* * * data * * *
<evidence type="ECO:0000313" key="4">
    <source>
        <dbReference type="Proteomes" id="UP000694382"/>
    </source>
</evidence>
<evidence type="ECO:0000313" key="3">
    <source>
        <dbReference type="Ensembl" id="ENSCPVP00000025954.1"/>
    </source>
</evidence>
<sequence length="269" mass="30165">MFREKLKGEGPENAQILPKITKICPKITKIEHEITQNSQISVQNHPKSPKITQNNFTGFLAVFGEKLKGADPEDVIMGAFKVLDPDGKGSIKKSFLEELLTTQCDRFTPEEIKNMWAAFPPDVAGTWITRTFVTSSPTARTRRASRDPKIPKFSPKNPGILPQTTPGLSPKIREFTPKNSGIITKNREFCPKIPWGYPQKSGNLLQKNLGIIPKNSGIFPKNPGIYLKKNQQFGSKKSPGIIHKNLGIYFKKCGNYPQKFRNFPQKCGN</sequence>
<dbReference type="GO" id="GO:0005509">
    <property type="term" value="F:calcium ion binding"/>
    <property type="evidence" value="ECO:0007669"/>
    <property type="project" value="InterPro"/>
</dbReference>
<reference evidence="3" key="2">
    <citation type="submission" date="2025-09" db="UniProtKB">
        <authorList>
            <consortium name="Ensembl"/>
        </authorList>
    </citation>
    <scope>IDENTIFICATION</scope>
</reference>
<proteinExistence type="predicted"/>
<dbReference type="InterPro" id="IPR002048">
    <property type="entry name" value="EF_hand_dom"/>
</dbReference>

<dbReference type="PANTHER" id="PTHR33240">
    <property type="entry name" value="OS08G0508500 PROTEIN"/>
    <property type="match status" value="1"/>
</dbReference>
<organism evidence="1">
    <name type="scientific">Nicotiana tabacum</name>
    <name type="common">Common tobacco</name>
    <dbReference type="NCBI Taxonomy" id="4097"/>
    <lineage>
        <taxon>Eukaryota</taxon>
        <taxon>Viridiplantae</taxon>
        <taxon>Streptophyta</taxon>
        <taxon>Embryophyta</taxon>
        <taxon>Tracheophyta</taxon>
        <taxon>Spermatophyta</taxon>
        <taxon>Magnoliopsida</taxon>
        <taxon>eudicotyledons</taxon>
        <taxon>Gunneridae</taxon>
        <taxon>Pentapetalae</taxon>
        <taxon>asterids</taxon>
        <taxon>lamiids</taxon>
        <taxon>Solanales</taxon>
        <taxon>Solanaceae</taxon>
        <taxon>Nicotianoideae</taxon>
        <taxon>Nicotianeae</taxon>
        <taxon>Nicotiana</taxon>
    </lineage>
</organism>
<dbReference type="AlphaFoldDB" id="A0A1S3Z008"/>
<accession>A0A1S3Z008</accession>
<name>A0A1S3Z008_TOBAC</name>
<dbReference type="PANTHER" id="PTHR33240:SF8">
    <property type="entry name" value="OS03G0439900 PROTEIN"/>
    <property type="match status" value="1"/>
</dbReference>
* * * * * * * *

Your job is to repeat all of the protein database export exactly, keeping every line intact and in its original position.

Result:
<evidence type="ECO:0000313" key="4">
    <source>
        <dbReference type="Proteomes" id="UP000694382"/>
    </source>
</evidence>
<evidence type="ECO:0000313" key="3">
    <source>
        <dbReference type="Ensembl" id="ENSCPVP00000025954.1"/>
    </source>
</evidence>
<sequence length="269" mass="30165">MFREKLKGEGPENAQILPKITKICPKITKIEHEITQNSQISVQNHPKSPKITQNNFTGFLAVFGEKLKGADPEDVIMGAFKVLDPDGKGSIKKSFLEELLTTQCDRFTPEEIKNMWAAFPPDVAGTWITRTFVTSSPTARTRRASRDPKIPKFSPKNPGILPQTTPGLSPKIREFTPKNSGIITKNREFCPKIPWGYPQKSGNLLQKNLGIIPKNSGIFPKNPGIYLKKNQQFGSKKSPGIIHKNLGIYFKKCGNYPQKFRNFPQKCGN</sequence>
<dbReference type="GO" id="GO:0005509">
    <property type="term" value="F:calcium ion binding"/>
    <property type="evidence" value="ECO:0007669"/>
    <property type="project" value="InterPro"/>
</dbReference>
<reference evidence="3" key="2">
    <citation type="submission" date="2025-09" db="UniProtKB">
        <authorList>
            <consortium name="Ensembl"/>
        </authorList>
    </citation>
    <scope>IDENTIFICATION</scope>
</reference>
<proteinExistence type="predicted"/>
<dbReference type="InterPro" id="IPR002048">
    <property type="entry name" value="EF_hand_dom"/>
</dbReference>

<dbReference type="PANTHER" id="PTHR33240">
    <property type="entry name" value="OS08G0508500 PROTEIN"/>
    <property type="match status" value="1"/>
</dbReference>
<organism evidence="1">
    <name type="scientific">Nicotiana tabacum</name>
    <name type="common">Common tobacco</name>
    <dbReference type="NCBI Taxonomy" id="4097"/>
    <lineage>
        <taxon>Eukaryota</taxon>
        <taxon>Viridiplantae</taxon>
        <taxon>Streptophyta</taxon>
        <taxon>Embryophyta</taxon>
        <taxon>Tracheophyta</taxon>
        <taxon>Spermatophyta</taxon>
        <taxon>Magnoliopsida</taxon>
        <taxon>eudicotyledons</taxon>
        <taxon>Gunneridae</taxon>
        <taxon>Pentapetalae</taxon>
        <taxon>asterids</taxon>
        <taxon>lamiids</taxon>
        <taxon>Solanales</taxon>
        <taxon>Solanaceae</taxon>
        <taxon>Nicotianoideae</taxon>
        <taxon>Nicotianeae</taxon>
        <taxon>Nicotiana</taxon>
    </lineage>
</organism>
<dbReference type="AlphaFoldDB" id="A0A1S3Z008"/>
<accession>A0A1S3Z008</accession>
<name>A0A1S3Z008_TOBAC</name>
<dbReference type="PANTHER" id="PTHR33240:SF8">
    <property type="entry name" value="OS03G0439900 PROTEIN"/>
    <property type="match status" value="1"/>
</dbReference>